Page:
Looking to regulate your sleeping habits? Searching for a way to teach sexual health? There’s an app for that. In today’s web-based world, games for health are rocketing in popularity. These “serious” games are specifically designed to encourage behavior changes to treat a health threat. Naturally, we are inclined to ask about the validity of the games: do they work the way they were designed to work? Can serious games be used to improve health outcomes? However, we may not consider the important role of user experience — how easy and pleasant the game is — factoring into the game’s influence. Paying attention to how a game is designed and what human interaction factors considered during its development may hold the key to the future of health-based games.

Gamification in a Nutshell

Using games to affect change in real life isn’t a new concept. Educational games have been a prominent feature in the integration of technology and grade school learning since the early days of funbrain.com and Mavis Beacon. These games use the theoretical approach of teaching and testing content in small quantities — having student pass a level before moving on to the next one. The late 90s birthed the exergaming (exercise + gaming) industry — utilizing movement tracking and virtual reality to turn movement into play. In 2013, we saw the integration of health metrics, heart rate and a pedometer, into these “exergames” with Nintendo’s Wii consoles. The most visible case of implementing health goals in game design today can be found in trending augmented reality apps like Zombies, Run! and Pokémon GO. One study assessed the walking and sedentary habits of young adults before and after downloading the game Pokémon GO. The GPS-based game requires players to use their phones to search for virtual Pokémon characters as they walk through real-world locations. They found that Pokémon Go was associated with increased walking and decreased sedentary behavior. Some unexpected negative side effects of a semi-virtual game that the experimenters found included the dangers in the environment as the user is walking right into it, too immersed in his/her phone to notice! This is an example of a real-life “bug” that needs to be addressed in these mobile exergames by the developers of the programs. Perhaps the lesson here is that the health benefits of resulting increased physical behavior can only be a priority if the safety of the user in any potential semi-virtual game is accounted for by the designer. After all, what good is an app that raises your heart rate and encourages exercise if the trade-off is mistakenly walking off a cliff?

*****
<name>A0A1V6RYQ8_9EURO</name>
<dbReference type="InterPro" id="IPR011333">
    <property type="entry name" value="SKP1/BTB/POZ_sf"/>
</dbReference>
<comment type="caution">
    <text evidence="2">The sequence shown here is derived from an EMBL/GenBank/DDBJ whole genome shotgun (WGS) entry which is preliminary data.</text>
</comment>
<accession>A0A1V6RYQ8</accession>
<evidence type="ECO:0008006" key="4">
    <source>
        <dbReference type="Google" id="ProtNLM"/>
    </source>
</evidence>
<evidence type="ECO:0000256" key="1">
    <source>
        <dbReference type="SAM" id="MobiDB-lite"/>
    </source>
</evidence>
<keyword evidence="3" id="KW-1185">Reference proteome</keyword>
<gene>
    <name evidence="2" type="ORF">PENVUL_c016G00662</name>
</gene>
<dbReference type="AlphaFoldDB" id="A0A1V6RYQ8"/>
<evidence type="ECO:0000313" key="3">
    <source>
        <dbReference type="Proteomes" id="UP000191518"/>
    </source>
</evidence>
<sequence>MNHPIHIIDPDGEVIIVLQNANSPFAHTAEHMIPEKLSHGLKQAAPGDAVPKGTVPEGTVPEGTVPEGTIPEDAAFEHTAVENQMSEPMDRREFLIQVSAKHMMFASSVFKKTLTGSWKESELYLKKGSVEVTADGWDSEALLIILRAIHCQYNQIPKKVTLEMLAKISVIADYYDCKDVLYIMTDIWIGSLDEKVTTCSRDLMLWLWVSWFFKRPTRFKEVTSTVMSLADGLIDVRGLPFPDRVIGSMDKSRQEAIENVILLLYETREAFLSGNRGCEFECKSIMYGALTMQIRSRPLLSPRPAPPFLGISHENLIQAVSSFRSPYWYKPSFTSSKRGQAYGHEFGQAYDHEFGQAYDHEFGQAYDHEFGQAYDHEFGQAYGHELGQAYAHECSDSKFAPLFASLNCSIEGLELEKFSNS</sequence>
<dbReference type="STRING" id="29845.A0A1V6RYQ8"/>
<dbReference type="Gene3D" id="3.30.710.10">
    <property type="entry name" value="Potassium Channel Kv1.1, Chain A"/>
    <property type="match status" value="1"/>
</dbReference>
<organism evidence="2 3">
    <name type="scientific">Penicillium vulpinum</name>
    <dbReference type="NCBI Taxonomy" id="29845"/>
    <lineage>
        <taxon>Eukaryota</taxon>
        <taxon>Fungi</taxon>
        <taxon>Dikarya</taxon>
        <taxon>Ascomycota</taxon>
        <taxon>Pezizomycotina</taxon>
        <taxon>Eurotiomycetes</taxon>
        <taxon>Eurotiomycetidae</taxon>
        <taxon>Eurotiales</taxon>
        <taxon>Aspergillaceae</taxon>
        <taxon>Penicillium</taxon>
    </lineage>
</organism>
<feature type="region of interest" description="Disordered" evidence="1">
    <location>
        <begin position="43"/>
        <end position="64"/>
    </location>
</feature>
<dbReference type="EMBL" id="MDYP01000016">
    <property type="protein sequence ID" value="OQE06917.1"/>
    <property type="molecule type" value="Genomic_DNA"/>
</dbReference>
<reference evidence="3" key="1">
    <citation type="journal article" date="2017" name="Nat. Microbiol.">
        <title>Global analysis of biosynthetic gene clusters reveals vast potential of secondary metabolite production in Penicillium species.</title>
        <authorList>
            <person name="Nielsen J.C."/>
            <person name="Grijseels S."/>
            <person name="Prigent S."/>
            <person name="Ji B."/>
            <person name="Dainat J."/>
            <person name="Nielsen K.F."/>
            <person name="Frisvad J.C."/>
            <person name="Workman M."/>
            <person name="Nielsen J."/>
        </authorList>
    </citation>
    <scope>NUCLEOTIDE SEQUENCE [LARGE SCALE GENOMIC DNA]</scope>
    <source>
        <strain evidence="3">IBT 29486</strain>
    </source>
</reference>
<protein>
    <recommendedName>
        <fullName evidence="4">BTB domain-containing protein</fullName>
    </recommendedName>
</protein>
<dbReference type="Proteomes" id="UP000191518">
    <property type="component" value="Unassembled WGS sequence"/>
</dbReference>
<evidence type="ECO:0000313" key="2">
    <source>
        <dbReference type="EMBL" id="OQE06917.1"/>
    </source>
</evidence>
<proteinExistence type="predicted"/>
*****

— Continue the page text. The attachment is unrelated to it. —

Psychological Models in Games

Encouraging health-positive behavior and tracking metrics are a great start. However, to delve deeper, we need to start at the conceptual design stage of the game. The question of gamification pivots from “does the existing design work” to “how do we design it to make sure it works?” This is where experts toy with the idea of implementing psychological models of healing in health game design—specifically, the Health Belief Model.